This amazing time-lapse of Novi Sad will make you want to visit the second largest city of Serbia. More than 15.000 photos were taken for this short motion time-lapse movie during June and July 2014. Enjoy! This is Novi Sad:
It never ceases to amaze me the number of people who confuse Serbia with Siberia. Three days ago, The Siberian Times wrote a story about a mysterious giant crater which appeared at the ‘end of the world’ in… Siberia. And three websites (yes, 3) in only one day went on to confuse Serbia with Siberia.
For the website “Ghost Theory” (article written by Javier Ortega, an American writer living in Los Angeles) Siberia is Serbia, and Serbia is in Russia!
For the Deccan Chronicle, the largest circulated English newspaper in South India, the Siberian crater is a Serbian crater in northern Serbia as reported in the Serbian Times. Oh yes! It is the Siberian Times!
And for World’s Largest Hindi Website, bhaskar.com, Serbia is Siberia:
That’s it. For many people and “journalists” Serbia is Siberia, Serbia is in Russia and so on. But NO!. Serbia, the country I live in and promote in the world is not a region of the Russian Federation. The Republic of Serbia is an European country located in Southeastern Europe. See the map below, and please stop confusing Serbia with Siberia!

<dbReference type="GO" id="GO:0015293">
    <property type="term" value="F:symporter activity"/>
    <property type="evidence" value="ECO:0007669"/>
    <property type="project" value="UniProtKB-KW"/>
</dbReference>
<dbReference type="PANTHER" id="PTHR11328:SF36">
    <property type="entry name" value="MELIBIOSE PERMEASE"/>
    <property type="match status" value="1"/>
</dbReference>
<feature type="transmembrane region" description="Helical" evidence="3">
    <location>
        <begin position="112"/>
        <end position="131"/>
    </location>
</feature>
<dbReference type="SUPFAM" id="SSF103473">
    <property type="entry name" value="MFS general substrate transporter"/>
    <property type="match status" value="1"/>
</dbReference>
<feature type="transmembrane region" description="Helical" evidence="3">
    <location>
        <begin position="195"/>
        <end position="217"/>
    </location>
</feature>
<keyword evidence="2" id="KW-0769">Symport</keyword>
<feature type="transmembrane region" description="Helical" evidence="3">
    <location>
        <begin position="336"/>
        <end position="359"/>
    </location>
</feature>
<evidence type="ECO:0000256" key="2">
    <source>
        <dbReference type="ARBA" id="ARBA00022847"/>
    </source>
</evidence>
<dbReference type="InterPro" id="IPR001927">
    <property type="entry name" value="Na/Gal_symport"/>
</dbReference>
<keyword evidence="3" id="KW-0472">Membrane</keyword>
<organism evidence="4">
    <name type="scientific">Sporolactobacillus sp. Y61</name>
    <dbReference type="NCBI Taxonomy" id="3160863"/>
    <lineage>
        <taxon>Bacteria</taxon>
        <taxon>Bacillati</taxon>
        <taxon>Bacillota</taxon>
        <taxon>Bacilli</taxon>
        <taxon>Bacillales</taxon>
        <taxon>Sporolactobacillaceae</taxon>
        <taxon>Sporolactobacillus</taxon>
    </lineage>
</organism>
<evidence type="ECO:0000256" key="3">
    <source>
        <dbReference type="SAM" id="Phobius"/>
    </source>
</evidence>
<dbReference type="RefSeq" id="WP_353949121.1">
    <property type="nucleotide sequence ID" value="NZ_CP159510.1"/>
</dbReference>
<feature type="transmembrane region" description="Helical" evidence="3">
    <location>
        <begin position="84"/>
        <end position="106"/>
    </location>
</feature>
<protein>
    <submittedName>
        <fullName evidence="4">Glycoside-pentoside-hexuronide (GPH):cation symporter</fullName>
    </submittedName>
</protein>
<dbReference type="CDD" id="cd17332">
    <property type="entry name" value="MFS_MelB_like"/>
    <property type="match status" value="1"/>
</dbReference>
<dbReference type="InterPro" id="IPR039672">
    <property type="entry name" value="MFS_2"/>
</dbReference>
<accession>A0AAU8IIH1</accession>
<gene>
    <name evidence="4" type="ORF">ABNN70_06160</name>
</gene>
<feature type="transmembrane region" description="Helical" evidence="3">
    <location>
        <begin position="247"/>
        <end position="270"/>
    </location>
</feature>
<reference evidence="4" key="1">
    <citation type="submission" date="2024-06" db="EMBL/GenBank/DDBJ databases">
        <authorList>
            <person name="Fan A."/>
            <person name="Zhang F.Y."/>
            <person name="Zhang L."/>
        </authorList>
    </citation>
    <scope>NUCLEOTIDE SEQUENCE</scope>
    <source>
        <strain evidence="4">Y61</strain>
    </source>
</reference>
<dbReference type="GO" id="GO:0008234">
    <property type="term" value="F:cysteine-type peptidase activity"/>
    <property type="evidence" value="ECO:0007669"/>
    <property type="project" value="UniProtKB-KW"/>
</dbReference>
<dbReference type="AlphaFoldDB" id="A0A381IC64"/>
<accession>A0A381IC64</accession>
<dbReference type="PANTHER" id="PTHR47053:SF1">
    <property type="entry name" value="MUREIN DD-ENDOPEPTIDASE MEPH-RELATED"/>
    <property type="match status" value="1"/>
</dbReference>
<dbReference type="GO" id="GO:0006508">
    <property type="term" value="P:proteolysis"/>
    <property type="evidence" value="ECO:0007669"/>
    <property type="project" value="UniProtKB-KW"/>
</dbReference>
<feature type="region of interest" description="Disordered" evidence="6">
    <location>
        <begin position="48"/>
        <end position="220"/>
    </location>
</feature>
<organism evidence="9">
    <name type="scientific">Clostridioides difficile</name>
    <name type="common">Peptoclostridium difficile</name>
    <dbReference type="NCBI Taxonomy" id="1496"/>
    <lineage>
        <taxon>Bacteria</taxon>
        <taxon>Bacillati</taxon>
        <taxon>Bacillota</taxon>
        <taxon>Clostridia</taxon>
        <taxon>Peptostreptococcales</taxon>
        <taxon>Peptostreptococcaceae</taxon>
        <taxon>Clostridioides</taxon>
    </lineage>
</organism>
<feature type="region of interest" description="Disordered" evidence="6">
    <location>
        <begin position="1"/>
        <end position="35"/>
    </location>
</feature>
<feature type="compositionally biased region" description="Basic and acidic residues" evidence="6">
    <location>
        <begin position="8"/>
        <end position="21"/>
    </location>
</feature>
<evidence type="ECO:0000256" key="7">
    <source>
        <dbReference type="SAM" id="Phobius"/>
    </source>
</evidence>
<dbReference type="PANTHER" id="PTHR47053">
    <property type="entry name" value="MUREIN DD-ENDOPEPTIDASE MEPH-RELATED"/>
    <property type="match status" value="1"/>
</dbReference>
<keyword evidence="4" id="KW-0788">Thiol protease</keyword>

After almost three years in Serbia, an American family, the Monestel family – Robert, Julie and their three kids are moving to Seoul in South Korea. They liked Serbia from day one, and will miss Serbia and its people.
Back in August 2011, Robert Monestel wrote a blog post talking about their first week in Belgrade:
Our family arrived in Belgrade last week for our next post overseas. They say first impressions are everything, and so far this promises to be a great place to call home for the next few years…
The people of Belgrade are very welcoming, and my staff at the clinic are particularly helpful in every step of the way. So, we start our discovery of this region and particularly of Serbia. From our initial exposure this promises to be a great gem not yet fully discovered by many in the West.